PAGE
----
This only partially explains why government ministers and miners got so upset last week about the Australian National University’s decision to sell its holdings in seven mining companies which the university determined didn’t meet its own “socially responsible investment” requirements.

To Tony Abbott, the decision was “stupid”. Assistant infrastructure minister Jamie Briggs said it was “reckless”. Other angry outbursts came from Joe Hockey, Greg Hunt and education minister Christopher Pyne, not to mention an array of state government ministers.

Industry didn’t hold back. “Green imperialism at its worst” was the view of big NSW miner Whitehaven Coal. The Minerals Council of Australia thought it was anti-mining and anti-business.

The Abbott government says it stands for business independence, yet it complains about a decision by an investing entity about where it wishes to put its money. That smacks of hypocrisy.

To judge by the noise you’d think the ANU’s action was a massive sell-off, but the $16 million worth of shares involved were less than 2 per cent of the university’s investment portfolio and a much tinier proportion, about 0.03 per cent, of the companies’ value.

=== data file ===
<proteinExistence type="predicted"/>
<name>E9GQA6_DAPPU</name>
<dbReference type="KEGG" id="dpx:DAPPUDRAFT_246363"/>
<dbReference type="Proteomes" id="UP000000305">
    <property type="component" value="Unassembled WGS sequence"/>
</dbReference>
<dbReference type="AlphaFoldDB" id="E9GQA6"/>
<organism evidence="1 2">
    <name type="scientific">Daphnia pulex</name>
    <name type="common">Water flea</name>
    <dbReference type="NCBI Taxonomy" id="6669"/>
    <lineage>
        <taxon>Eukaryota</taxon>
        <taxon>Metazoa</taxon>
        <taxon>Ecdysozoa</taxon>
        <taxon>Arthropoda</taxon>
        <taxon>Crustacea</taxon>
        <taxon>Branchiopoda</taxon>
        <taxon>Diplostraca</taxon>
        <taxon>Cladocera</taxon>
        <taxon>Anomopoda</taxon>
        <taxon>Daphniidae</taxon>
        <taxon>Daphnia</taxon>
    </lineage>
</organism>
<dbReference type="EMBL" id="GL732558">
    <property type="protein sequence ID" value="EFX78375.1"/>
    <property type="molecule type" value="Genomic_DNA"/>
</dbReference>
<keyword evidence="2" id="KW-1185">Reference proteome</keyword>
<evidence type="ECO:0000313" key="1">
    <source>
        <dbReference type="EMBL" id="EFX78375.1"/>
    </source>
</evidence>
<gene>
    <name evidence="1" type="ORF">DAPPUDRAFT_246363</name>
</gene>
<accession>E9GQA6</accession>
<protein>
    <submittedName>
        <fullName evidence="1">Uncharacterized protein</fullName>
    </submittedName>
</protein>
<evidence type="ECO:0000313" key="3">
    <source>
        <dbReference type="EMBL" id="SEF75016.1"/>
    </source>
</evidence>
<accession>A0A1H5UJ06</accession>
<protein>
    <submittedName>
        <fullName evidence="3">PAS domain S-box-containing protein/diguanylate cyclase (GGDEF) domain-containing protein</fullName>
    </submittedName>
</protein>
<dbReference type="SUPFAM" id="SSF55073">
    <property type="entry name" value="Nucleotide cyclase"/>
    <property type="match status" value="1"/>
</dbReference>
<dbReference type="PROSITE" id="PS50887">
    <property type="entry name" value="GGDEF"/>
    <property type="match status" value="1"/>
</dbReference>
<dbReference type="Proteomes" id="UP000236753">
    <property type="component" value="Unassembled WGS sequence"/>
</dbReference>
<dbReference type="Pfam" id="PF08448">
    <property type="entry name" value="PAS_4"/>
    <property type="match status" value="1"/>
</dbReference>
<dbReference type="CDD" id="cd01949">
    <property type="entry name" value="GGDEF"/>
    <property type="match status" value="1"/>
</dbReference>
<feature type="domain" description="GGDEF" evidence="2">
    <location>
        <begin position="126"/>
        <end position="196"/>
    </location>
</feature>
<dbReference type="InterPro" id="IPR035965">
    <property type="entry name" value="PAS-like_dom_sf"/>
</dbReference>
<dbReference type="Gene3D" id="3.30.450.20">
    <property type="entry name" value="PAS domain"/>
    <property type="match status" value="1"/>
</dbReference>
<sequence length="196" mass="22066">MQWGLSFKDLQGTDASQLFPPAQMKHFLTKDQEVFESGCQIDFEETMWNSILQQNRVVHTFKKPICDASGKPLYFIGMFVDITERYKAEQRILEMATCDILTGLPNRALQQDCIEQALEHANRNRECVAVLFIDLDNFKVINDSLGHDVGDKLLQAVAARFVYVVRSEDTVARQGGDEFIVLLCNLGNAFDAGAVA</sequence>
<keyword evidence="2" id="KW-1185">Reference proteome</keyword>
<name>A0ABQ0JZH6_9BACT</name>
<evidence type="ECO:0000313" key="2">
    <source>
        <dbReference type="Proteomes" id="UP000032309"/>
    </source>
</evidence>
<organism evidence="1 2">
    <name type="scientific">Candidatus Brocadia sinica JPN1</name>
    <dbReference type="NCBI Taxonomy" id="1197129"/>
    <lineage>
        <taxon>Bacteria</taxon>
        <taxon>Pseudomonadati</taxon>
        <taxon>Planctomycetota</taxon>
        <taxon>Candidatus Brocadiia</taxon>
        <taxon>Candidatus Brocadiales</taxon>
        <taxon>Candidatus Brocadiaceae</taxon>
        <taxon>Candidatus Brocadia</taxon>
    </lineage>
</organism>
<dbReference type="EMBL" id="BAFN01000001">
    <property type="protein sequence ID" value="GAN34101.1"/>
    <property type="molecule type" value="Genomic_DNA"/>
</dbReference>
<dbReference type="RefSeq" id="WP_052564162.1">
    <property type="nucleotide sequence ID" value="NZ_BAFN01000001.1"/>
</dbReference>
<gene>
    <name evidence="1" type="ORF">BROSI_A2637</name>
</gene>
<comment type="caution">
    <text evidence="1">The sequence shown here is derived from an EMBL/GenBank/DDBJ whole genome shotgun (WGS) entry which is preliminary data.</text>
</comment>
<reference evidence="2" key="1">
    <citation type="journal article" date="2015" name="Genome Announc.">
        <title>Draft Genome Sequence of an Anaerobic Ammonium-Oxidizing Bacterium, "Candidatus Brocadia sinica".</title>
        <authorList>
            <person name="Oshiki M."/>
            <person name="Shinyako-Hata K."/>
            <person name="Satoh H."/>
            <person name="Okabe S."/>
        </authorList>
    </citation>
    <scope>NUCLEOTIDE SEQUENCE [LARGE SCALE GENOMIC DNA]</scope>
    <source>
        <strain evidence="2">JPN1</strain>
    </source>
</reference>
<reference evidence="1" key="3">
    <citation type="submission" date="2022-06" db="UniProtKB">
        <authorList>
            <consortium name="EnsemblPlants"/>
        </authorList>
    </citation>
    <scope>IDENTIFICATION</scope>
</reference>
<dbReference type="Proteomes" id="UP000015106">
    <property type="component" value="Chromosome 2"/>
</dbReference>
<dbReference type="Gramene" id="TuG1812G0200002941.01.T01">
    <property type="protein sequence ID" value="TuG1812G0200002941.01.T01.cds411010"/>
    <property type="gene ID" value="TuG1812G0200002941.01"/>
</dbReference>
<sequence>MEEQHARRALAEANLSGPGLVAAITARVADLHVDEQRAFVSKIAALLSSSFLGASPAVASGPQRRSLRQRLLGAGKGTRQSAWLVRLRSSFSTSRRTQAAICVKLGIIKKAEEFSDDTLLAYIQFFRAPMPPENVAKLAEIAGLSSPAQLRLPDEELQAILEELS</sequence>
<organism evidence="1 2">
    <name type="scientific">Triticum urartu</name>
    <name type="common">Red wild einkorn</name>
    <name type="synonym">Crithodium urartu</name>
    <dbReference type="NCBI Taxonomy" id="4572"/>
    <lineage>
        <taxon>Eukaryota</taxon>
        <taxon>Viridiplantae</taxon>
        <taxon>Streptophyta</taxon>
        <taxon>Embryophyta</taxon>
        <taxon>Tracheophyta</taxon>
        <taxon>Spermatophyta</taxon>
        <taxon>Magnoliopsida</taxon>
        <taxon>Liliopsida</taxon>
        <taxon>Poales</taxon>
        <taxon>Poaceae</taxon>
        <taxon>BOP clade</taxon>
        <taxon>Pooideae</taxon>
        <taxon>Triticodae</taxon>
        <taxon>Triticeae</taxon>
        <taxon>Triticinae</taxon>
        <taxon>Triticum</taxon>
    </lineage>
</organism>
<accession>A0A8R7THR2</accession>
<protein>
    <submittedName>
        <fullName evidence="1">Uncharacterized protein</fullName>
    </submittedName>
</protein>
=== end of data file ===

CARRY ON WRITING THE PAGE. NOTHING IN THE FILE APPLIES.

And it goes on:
The seven Australian companies, Iluka Resources, Independence Group, Newcrest Mining, Oil Search, Sandfire Resources, Santos and Sirius Resources, were identified in a commissioned independent review of companies’ environmental, social and governance policies and practices.

There are no coal companies in the list and only two, Oil Search and Santos, are in the oil and gas business. But in various ways, all seven showed a disregard for investors’ concerns about how climate change might affect their asset valuations over the longer term.

This is especially an issue in the fossil fuel sector, most notably coal, which must face the risk that as the impact of emissions is more widely appreciated their reserves will become stranded assets. The larger the reserve (such as those in Queensland’s Galilee Basin) the greater the long-term loss.

The ANU is far from alone in deciding to sell shares of companies which fall short on the carbon test. Anglican and Uniting churches and local government superannuation are among increasing numbers of Australian entities that are divesting on this basis.

They see what Australian governments, with Tony Abbott as the cheerleader, cannot. Coal as a global commodity is in terminal structural decline. Jingoistic fast talk won’t change that. All it’s doing is sending money, and our national reputation, down the drain.

The ANU’s divestment decision is entirely defensible on purely business grounds. The behaviour of the Abbott government and its allies among the states is baseless, dangerous ideology.

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One Response to Coal is starting to look like a stranded asset

  1. Why people still use to read news papers when in this
    technological globe the whole thing is presented on net?